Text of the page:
Alien species are among the five drivers of environmental change with the largest relative global impacts. In particular, horticulture is a major introduction pathway of alien plants, but, together with intentional introductions, plants can also be introduced and spread via human-mediated involuntary pathways as contaminants and stowaways. Recurring accidental introductions of alien plants to new areas can be the prelude to invasion on a large scale. Agriculture represents a sector that is severely impacted by invasive alien species and, at the same time, it is likely to be one of the main factors responsible of biological invasions. So, the present review highlights risks related to accidental introduction though human-mediated agricultural pathways of a politically relevant group of alien plants, invasive alien plants of Union concern (IAPUC), that are species whose prevention and management is mandatory in the European Union according to Regulation (EU) n. 1143/2014. Even if most IAPUCs have been primarily introduced as economic plants, several accidental pathways related to agriculture can be identified for each one of them. The implementation of technologies and the sharing of good practices, at a wide scale and at different levels of the society, would help in overcoming several problematic issues related to the accidental transport of IAPUCs.

Accidental Introduction and Spread of Top Invasive Alien Plants in the European Union through Human-Mediated Agricultural Pathways: What Should We Expect? / Montagnani, Chiara; Gentili, Rodolfo; Brundu, Giuseppe; Caronni, Sarah; Citterio, Sandra. - In: AGRONOMY. - ISSN 2073-4395. - 12:2(2022), p. 423. [10.3390/agronomy12020423]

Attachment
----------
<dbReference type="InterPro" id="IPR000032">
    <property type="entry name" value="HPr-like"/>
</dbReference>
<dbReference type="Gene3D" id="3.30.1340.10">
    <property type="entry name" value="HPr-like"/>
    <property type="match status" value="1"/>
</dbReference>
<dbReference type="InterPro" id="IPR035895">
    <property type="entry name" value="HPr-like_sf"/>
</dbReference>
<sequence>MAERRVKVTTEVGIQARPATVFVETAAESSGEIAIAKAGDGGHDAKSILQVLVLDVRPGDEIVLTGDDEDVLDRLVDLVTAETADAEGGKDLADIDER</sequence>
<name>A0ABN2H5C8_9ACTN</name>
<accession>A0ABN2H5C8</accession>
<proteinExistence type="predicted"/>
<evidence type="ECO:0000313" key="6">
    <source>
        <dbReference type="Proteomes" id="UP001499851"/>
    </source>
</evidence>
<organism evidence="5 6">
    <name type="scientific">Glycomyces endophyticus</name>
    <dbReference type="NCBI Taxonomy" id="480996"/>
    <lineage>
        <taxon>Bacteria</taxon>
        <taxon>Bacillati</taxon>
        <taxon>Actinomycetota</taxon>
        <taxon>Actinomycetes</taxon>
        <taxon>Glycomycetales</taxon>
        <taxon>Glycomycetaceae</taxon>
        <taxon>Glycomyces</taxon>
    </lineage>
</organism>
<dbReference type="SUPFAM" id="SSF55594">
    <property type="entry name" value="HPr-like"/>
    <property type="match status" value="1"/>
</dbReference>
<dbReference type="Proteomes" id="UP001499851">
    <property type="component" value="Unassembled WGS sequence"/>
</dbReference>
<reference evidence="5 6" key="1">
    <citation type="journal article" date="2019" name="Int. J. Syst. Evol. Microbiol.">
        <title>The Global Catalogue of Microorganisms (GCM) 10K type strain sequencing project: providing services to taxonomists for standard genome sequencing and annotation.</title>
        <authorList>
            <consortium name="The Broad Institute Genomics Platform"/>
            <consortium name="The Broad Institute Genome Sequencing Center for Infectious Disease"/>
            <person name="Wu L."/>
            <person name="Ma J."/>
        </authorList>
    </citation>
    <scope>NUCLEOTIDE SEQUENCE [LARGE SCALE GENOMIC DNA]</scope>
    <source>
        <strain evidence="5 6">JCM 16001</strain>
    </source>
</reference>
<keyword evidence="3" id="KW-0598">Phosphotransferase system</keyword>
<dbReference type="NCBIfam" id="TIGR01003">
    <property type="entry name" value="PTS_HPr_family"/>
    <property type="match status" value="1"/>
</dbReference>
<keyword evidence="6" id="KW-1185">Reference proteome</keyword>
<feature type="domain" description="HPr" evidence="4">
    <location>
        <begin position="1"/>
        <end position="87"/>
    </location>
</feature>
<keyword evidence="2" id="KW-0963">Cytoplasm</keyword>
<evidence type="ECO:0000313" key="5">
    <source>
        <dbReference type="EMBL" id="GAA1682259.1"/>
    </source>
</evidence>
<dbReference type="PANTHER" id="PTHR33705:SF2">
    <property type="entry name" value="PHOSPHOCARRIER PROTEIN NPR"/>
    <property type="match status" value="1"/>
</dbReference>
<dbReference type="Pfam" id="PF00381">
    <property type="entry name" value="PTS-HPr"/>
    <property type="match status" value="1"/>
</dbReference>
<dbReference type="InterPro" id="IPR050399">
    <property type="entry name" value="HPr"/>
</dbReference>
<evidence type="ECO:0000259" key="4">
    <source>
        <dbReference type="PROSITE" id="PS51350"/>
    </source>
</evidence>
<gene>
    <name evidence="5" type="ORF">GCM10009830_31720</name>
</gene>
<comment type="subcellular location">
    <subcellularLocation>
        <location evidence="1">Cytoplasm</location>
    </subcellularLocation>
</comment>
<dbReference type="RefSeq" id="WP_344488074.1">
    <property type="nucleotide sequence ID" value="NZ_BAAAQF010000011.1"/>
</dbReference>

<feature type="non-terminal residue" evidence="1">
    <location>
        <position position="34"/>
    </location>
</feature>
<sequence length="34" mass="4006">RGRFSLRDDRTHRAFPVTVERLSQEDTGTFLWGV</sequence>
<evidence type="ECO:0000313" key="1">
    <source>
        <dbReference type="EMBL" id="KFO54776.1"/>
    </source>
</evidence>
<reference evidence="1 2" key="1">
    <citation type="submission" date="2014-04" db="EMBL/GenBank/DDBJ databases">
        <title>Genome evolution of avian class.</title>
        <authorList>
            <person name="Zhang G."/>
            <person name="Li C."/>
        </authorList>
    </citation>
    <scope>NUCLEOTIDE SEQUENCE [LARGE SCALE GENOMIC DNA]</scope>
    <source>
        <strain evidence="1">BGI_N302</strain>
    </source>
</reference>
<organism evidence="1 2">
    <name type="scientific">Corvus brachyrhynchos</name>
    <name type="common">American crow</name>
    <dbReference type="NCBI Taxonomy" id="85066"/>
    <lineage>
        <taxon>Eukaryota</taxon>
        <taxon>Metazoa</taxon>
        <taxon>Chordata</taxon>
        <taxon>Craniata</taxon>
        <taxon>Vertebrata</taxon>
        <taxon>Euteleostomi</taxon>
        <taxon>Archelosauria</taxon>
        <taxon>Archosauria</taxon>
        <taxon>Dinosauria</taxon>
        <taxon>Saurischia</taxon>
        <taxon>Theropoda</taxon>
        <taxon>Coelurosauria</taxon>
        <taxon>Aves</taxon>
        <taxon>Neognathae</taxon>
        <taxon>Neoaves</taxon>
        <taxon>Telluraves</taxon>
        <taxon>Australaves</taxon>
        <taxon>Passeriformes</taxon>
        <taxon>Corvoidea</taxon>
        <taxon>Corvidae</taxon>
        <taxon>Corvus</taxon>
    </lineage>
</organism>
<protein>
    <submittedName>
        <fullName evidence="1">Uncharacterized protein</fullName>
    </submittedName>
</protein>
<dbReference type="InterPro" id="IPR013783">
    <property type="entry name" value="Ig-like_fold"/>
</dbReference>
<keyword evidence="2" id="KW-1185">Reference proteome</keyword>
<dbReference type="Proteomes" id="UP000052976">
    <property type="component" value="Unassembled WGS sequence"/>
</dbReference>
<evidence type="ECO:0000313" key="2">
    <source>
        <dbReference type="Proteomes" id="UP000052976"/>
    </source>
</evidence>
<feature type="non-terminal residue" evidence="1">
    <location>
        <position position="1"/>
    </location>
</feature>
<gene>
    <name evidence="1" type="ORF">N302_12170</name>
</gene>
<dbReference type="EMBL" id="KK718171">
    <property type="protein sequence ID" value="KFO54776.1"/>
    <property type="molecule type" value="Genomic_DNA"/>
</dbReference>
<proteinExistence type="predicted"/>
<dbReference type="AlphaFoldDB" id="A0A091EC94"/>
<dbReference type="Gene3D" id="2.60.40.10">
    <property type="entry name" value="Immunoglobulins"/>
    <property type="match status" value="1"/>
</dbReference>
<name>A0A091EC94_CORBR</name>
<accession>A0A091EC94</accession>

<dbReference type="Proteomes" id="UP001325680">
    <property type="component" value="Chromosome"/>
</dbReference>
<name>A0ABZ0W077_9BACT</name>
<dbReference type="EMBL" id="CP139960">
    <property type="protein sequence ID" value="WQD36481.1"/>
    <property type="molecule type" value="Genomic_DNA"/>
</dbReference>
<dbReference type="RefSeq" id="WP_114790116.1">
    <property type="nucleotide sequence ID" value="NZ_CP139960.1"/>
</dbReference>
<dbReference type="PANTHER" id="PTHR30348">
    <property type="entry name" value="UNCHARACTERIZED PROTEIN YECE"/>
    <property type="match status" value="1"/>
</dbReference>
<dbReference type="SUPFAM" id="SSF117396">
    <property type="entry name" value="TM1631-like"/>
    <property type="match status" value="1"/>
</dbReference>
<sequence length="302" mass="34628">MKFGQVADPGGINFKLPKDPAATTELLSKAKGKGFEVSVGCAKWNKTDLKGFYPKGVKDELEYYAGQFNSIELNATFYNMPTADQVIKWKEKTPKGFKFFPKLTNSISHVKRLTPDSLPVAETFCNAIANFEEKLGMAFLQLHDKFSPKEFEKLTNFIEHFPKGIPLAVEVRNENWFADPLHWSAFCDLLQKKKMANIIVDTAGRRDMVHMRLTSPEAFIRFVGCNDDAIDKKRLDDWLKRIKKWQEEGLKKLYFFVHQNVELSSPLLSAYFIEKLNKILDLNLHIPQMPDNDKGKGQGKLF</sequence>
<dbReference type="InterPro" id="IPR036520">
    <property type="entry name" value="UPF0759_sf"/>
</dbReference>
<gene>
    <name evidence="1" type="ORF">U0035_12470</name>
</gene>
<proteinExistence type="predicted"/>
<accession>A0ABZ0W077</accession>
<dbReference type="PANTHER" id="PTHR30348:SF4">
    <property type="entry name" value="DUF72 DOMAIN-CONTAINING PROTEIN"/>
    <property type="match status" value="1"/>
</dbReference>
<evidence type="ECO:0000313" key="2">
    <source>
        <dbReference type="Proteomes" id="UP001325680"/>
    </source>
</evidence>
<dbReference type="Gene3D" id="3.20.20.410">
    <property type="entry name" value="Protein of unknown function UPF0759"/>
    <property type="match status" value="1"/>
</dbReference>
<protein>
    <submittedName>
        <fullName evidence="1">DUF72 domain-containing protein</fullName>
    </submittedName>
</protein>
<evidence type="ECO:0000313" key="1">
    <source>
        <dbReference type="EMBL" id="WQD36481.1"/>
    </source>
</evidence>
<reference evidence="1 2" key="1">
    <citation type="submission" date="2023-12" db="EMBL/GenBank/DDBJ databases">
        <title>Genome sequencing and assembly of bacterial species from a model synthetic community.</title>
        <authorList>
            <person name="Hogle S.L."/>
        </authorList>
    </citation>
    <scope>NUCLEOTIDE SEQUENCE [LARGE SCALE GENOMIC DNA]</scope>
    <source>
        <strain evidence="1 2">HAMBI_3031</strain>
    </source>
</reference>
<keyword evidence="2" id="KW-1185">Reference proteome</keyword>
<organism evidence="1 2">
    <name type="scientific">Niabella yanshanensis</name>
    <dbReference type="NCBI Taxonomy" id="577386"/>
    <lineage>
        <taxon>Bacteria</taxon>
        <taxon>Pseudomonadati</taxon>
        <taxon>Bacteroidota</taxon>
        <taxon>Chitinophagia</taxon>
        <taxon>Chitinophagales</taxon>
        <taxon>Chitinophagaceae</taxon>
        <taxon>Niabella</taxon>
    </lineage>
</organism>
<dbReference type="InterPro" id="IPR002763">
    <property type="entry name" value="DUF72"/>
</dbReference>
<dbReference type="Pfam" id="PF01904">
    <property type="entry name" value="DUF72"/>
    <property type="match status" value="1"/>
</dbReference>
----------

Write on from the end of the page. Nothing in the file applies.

Accidental Introduction and Spread of Top Invasive Alien Plants in the European Union through Human-Mediated Agricultural Pathways: What Should We Expect?

Brundu, Giuseppe
Writing – Review & Editing
;
2022

Abstract

Alien species are among the five drivers of environmental change with the largest relative global impacts. In particular, horticulture is a major introduction pathway of alien plants, but, together with intentional introductions, plants can also be introduced and spread via human-mediated involuntary pathways as contaminants and stowaways. Recurring accidental introductions of alien plants to new areas can be the prelude to invasion on a large scale. Agriculture represents a sector that is severely impacted by invasive alien species and, at the same time, it is likely to be one of the main factors responsible of biological invasions. So, the present review highlights risks related to accidental introduction though human-mediated agricultural pathways of a politically relevant group of alien plants, invasive alien plants of Union concern (IAPUC), that are species whose prevention and management is mandatory in the European Union according to Regulation (EU) n. 1143/2014. Even if most IAPUCs have been primarily introduced as economic plants, several accidental pathways related to agriculture can be identified for each one of them. The implementation of technologies and the sharing of good practices, at a wide scale and at different levels of the society, would help in overcoming several problematic issues related to the accidental transport of IAPUCs.
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Utilizza questo identificativo per citare o creare un link a questo documento: http://hdl.handle.net/11388/255321
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